A local authority partnership team which aims to improve the lives of older people has won a prestigious national award.
The Psychology Project in North Lanarkshire won the health and social care integration category at the Herald Society Awards which celebrates best practice in the public and voluntary sector.
The Psychology Project has seen frontline health and social care staff trained in basic psychology techniques by a small team of NHS Lanarkshire psychologists. Staff then use the skills to improve lives of older people.
The psychology initiative is the first of its kind in Scotland and has been funded by the Reshaping Care for Older People programme, which aims to support growing numbers of people who are 65 years and over by providing more care at home, in homely settings and in the community.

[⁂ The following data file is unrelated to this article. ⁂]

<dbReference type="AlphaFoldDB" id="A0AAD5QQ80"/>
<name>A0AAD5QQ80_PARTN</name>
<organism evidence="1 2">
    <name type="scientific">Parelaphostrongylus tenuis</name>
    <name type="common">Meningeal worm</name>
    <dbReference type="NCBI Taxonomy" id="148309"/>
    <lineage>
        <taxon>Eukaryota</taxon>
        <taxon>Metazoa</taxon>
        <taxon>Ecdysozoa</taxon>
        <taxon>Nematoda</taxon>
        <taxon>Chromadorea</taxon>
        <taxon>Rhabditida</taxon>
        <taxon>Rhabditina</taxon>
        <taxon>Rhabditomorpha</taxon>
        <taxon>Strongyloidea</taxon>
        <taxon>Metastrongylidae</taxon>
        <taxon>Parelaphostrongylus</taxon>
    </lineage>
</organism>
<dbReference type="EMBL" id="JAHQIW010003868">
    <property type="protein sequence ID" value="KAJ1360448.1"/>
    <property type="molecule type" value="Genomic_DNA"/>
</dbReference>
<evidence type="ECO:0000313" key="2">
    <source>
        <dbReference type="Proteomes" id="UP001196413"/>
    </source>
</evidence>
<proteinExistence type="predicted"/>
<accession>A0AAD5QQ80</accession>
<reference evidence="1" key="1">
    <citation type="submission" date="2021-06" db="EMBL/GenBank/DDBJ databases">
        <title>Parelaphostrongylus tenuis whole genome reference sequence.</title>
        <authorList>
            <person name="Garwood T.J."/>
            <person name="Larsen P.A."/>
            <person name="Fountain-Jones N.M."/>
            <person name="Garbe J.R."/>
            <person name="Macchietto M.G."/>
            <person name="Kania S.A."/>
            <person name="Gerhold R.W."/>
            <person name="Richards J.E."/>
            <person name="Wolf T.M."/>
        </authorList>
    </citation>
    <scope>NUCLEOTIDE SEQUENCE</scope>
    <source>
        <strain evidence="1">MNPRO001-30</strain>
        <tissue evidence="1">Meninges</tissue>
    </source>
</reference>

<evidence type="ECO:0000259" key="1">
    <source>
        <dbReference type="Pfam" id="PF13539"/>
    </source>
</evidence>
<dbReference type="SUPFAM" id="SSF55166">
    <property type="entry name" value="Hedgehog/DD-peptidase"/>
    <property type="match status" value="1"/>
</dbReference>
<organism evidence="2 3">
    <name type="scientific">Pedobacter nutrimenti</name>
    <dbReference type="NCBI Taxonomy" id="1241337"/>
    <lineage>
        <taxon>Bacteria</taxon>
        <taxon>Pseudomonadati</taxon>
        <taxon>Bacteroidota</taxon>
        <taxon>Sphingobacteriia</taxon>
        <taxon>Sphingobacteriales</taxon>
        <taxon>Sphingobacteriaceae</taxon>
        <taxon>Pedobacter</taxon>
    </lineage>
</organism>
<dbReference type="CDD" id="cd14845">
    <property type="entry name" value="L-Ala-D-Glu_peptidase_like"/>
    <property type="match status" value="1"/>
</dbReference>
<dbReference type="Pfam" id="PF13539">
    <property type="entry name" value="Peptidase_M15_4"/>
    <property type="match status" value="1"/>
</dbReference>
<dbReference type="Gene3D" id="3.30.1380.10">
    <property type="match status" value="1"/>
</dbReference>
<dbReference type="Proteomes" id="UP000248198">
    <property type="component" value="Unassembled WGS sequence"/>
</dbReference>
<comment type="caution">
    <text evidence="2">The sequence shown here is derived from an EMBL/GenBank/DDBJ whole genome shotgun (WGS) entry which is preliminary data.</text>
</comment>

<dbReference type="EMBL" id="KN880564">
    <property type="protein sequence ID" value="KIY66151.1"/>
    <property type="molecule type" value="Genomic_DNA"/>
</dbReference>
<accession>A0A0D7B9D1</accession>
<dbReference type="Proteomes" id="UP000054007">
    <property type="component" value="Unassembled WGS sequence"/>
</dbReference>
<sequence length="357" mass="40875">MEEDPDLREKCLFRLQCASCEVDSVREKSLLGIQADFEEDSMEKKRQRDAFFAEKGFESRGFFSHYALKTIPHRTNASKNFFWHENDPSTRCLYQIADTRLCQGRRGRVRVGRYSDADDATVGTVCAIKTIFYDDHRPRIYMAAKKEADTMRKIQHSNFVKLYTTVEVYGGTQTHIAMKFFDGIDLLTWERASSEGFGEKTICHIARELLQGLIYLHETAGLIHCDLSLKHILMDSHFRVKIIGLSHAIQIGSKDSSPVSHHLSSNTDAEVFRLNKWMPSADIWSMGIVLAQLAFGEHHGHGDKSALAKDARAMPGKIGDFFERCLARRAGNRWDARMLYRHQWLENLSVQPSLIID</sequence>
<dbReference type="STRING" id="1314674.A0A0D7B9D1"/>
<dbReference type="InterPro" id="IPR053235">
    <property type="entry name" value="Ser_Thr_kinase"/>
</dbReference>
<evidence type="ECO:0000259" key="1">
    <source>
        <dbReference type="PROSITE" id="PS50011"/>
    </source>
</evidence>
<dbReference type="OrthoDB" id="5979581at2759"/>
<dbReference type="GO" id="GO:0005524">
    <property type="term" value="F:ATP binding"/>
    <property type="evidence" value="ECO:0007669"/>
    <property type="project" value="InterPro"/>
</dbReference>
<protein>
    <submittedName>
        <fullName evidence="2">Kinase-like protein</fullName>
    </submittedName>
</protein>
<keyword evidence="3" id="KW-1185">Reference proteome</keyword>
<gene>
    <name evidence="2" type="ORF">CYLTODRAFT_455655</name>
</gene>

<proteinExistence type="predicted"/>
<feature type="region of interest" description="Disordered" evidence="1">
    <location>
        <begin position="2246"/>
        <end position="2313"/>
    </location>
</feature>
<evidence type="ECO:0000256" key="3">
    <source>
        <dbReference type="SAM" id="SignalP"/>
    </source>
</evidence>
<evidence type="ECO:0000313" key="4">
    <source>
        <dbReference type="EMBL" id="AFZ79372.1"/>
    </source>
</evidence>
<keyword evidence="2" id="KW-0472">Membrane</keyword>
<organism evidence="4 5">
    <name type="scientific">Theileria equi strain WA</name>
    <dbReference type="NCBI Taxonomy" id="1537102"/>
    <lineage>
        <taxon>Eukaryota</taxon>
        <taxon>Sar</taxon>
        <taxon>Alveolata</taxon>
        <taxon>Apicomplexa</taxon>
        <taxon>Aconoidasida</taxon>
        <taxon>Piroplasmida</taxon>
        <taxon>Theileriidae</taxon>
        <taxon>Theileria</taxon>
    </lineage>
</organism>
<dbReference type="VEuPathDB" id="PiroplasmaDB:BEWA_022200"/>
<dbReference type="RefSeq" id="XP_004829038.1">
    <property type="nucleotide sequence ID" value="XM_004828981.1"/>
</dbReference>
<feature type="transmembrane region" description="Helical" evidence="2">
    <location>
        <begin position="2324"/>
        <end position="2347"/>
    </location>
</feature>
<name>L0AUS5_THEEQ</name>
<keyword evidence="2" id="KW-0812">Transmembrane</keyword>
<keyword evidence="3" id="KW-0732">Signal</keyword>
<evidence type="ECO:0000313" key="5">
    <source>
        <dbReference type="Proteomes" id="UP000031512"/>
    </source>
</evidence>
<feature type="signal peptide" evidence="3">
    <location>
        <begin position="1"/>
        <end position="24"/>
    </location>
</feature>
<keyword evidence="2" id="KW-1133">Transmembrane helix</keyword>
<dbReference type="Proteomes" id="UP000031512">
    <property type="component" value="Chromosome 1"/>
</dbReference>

The win is timely as a new Act requires health boards and local authorities to integrate their adult health and social care services.
Jenny Hutton, service manager of the Older Adults Team (Social Work) at North Lanarkshire Council, has played a lead role.
She explained: “We’re delighted to have been recognised in this way and it’s testament to the hard work and commitment of all involved.
“The weeks following a significant event such as a hospital admission, a fall or sudden episode of poor health, are critically important in terms of people’s health. They also present a window of opportunity to change expectations about coping with the future.”
Councillor Jim Smith, chairman of the Transition Integration Board for North Lanarkshire and depute leader of the council, added: “This recognition underlines the expertise, innovation and commitment of staff working together to improve lives and outcomes for people.”
The NHS Lanarkshire psychology team consist of senior psychologist Dr Susan Ross and two health psychology trainees, Heather Locke and Catherine Murray.